Death and taxes may be the only certainties in this world, but when it comes to campaign contributions, Palo Alto residents are far more interested in addressing the former than the latter, finance documents show.
More than 100 local residents have joined the fight to repeal the death penalty, a California state proposition on the Nov. 6 ballot that the City Council voted to support last month. Though the contribution amounts are not huge, their sheer number surpasses those given to other proposition campaigns and stem largely from donors with ties to the legal and faith communities.
By far the biggest campaign bucks, however, support or oppose the two competing tax measures -- Propositions 30 and 38 -- on the Nov. 6 ballot, campaign-finance documents indicate.
The fight over Proposition 30, Gov. Jerry Brown's proposed tax initiative, has attracted major campaign contributions statewide, with the two sides raising more than $110 million in cash, according to Maplight, a nonprofit that tracks campaign finances. Most local contributions have been made in favor of Brown's plan, which would increase income tax for those making more than $250,000 a year and increase the sales tax by ¼ cents over four years. The sales tax, Brown has argued, is necessary to avoid a series of steep cuts to education and public safety that would be implemented early next year if voters strike down Proposition 30.
The quest to defeat Brown's tax plan is being led by Palo Alto-based political activist Charles Munger Jr., whose half-sister, Molly Munger, is pursuing a rival tax measure, Proposition 38. Charles Munger's contribution of $35 million accounts for about two-thirds of the funds in the campaign against Proposition 30. Munger is the husband of former Palo Alto Board of Education member Mandy Lowell, who on Aug. 21 spoke to the board urging their support of Proposition 38.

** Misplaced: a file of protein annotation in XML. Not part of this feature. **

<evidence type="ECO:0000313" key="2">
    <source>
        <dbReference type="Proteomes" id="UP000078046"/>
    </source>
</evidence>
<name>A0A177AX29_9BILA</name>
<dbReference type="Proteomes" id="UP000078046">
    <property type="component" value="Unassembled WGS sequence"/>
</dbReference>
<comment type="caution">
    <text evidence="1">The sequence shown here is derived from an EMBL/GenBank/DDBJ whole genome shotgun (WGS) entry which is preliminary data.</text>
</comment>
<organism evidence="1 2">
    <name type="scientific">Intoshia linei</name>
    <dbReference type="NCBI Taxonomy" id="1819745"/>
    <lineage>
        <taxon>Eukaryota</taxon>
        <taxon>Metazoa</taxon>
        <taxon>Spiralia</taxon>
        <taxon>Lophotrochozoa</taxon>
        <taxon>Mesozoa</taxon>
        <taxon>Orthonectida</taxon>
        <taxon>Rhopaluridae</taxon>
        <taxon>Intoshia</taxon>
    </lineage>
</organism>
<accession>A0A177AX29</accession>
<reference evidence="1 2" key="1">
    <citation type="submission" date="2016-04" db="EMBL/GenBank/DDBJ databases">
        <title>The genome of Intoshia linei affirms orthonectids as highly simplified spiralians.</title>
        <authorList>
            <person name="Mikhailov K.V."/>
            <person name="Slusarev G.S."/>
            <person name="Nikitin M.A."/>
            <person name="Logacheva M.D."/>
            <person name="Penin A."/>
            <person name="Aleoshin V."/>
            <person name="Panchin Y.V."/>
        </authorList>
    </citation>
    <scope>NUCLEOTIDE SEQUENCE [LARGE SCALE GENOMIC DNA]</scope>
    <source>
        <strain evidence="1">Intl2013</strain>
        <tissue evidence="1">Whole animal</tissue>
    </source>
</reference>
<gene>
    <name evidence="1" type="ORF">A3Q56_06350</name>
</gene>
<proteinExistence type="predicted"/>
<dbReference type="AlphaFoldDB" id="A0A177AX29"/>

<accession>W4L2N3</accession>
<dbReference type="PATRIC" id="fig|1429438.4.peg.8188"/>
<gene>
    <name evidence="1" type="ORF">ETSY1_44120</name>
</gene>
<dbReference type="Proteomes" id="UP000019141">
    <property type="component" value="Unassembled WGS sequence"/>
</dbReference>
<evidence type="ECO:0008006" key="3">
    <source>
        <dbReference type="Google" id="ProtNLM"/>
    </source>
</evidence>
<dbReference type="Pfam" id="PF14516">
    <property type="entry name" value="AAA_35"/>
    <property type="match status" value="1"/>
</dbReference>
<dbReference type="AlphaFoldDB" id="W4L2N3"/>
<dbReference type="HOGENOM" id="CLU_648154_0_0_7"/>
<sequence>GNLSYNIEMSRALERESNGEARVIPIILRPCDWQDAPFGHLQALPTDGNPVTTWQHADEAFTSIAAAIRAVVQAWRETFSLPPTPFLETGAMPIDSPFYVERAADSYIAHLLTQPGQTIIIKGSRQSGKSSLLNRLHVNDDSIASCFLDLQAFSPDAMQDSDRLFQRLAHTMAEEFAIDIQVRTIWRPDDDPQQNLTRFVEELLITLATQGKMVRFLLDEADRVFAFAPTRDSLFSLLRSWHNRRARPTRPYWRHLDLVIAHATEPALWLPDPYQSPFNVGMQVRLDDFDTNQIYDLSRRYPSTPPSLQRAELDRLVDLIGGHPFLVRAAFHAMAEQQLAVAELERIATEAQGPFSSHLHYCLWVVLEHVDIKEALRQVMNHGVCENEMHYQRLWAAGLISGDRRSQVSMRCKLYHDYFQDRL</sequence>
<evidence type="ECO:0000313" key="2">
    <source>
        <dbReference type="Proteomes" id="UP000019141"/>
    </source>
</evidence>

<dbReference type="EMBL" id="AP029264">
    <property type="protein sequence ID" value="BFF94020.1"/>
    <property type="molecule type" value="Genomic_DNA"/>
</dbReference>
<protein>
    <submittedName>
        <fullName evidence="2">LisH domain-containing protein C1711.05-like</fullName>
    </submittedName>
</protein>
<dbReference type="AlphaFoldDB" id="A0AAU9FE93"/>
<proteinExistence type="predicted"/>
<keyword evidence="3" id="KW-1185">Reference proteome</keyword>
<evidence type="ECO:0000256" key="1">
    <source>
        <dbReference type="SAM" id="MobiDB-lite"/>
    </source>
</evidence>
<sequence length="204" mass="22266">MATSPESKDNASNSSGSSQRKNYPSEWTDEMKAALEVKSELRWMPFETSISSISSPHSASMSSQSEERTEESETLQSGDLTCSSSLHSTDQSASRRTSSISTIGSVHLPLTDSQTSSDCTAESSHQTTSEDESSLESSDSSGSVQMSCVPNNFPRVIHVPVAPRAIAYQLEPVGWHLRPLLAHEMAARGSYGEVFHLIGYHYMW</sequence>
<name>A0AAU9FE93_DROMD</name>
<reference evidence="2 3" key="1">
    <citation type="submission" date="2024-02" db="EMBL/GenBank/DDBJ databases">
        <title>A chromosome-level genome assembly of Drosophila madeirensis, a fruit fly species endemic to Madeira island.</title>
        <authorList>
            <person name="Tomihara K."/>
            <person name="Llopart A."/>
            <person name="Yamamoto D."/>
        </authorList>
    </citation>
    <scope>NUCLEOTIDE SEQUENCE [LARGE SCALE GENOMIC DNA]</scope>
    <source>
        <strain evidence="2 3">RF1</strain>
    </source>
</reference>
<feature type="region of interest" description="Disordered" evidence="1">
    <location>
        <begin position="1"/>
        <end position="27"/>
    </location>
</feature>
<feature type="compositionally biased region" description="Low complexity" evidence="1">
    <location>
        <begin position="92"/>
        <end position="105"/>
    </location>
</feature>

The only other multi-million dollar contribution in opposition of Brown's tax measure came from the group Americans for Responsible Leadership, an Arizona-based group that backs Republican causes. The organization contributed $11 million in opposition to Proposition 38, according to Maplight.
Palo Alto donors have also been largely silent on Proposition 38. Campaign documents show no contributions either in favor or in opposition to Molly Munger's measure, which would increase personal income taxes on a sliding scale and use the revenues largely to fund education.
Though Charles Munger is by far the top contributor to the campaign opposing Brown's tax initiative, he isn't the only affluent Palo Altan hoping to defeat Proposition 30. The opposing campaign has received significant checks from several local venture capitalists, including Tench Coxe and William Younger of Sutter Hill Ventures, each of whom has contributed $25,000 to the campaign. Local developer Boyd Smith chipped in another $1,000.
On the other side of the spectrum is George Marcus, chairman of the Palo Alto-based real-estate firm Marcus & Millichap. A frequent Democratic donor, Marcus contributed $100,000 in support of Brown's tax proposal. His contribution was by far the largest among Palo Alto donors, though the pro-Proposition 30 campaign also received $100 checks from Foothill-De Anza Community College District trustees Bruce Swenson and Betsy Bechtel.
Not surprisingly, the largest contributions to Proposition 30 have come from labor unions. According to Maplight, the California Teachers Association contributed $10.4 million to support the proposition, while the Services Employees International Union contributed $9.9 million.